One of the many troubling aspects of global warming is the possibility of feedback effects, where changes resulting from a warming atmosphere serve to further exacerbate the warming. An example of how this could work is the interaction between warming and snow cover. According to Stephan Vavrus at the Unversity of Wisconsin-Madison's Center for Climate Research, if global warming manages to melt off the current snow cover in the far north -- a distinct possibility -- the result would be a further increase in temperature of close to another degree (which would, in turn, further accelerate other effects of temperature increases).
The snow itself does more than reflect the sun's heat; it also serves as insulation for the ground, so that snow-covered soil is warmer than it would be otherwise. As a result, regions now covered in snow would instead see an expansion of permafrost, with resulting damage to structures and roadways in places like Alaska. Of course, as temperatures continue to climb, even that permafrost won't be so permanent...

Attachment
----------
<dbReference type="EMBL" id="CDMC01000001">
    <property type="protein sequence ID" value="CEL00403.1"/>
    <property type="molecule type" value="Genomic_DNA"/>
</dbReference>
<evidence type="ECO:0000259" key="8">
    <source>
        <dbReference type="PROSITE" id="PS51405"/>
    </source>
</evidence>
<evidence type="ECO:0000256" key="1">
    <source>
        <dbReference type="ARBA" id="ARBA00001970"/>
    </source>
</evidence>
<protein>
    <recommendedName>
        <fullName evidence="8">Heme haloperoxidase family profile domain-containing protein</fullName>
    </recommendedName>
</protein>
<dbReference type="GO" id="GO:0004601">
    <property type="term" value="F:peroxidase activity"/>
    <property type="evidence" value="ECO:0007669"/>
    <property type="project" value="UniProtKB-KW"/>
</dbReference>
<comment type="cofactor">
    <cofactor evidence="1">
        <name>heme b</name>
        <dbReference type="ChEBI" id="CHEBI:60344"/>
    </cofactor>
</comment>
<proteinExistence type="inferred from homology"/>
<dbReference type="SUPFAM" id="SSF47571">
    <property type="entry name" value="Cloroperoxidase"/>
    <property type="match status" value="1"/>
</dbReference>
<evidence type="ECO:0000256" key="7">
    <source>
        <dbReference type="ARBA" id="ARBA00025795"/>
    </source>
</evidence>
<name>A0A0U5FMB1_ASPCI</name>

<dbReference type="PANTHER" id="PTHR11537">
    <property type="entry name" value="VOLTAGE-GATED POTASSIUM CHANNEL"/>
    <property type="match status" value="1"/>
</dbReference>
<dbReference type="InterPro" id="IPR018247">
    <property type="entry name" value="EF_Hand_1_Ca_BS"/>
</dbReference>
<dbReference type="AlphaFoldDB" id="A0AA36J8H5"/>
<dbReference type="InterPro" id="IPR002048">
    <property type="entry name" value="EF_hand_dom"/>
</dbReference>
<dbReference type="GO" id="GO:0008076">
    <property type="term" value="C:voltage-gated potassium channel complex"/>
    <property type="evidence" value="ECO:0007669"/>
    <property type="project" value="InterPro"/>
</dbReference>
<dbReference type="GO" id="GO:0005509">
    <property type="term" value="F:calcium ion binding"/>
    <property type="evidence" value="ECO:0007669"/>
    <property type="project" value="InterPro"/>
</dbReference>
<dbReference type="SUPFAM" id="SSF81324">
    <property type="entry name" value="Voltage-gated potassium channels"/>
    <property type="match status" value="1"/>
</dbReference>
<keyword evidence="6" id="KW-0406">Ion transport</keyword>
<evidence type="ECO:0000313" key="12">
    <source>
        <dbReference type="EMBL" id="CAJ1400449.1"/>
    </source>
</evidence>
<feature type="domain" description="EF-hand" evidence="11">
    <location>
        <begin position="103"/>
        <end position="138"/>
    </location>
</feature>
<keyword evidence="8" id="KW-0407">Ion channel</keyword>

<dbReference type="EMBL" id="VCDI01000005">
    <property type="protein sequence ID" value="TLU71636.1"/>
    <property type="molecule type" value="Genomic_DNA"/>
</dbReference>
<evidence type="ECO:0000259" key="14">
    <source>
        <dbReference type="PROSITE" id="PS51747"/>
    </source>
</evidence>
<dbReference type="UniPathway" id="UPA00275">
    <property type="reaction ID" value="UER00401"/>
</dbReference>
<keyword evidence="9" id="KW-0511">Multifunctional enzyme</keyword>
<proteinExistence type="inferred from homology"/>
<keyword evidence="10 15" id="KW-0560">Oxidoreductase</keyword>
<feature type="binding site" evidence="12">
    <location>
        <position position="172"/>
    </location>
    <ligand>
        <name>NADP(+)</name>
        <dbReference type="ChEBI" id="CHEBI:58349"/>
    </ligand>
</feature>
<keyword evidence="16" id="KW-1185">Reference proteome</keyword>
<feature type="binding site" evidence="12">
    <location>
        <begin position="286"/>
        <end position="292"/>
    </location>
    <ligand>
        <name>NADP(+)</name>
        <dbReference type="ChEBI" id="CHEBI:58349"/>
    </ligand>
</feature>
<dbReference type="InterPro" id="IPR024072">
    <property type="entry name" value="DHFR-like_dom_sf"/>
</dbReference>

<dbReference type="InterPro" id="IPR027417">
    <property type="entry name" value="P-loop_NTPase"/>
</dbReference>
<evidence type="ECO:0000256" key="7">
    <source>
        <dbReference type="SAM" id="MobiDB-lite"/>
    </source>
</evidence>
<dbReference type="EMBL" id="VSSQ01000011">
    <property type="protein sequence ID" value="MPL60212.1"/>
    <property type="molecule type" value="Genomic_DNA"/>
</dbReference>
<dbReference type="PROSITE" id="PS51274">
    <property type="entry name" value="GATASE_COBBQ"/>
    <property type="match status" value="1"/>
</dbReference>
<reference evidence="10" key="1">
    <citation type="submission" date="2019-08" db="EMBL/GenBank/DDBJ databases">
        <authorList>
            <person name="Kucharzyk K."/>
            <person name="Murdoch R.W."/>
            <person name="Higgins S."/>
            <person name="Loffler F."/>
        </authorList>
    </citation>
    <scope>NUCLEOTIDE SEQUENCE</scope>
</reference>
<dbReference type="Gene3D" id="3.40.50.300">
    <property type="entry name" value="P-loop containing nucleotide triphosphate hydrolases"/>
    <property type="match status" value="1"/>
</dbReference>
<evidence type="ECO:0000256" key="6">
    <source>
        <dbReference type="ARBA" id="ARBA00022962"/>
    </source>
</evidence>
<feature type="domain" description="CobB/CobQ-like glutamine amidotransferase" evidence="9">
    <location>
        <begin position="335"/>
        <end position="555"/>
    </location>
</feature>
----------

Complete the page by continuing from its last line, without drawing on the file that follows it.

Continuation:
Is this degrees Centigrade/Kelvin or Fahrenheit?
Yes, interesting. You see that global warming may very well eliminate permafrost and snow. On the other hand, global warming may trigger an ice age lasting thousands of years. This binary threat suggests that global warming may be capable of doing other things we have not thought of yet.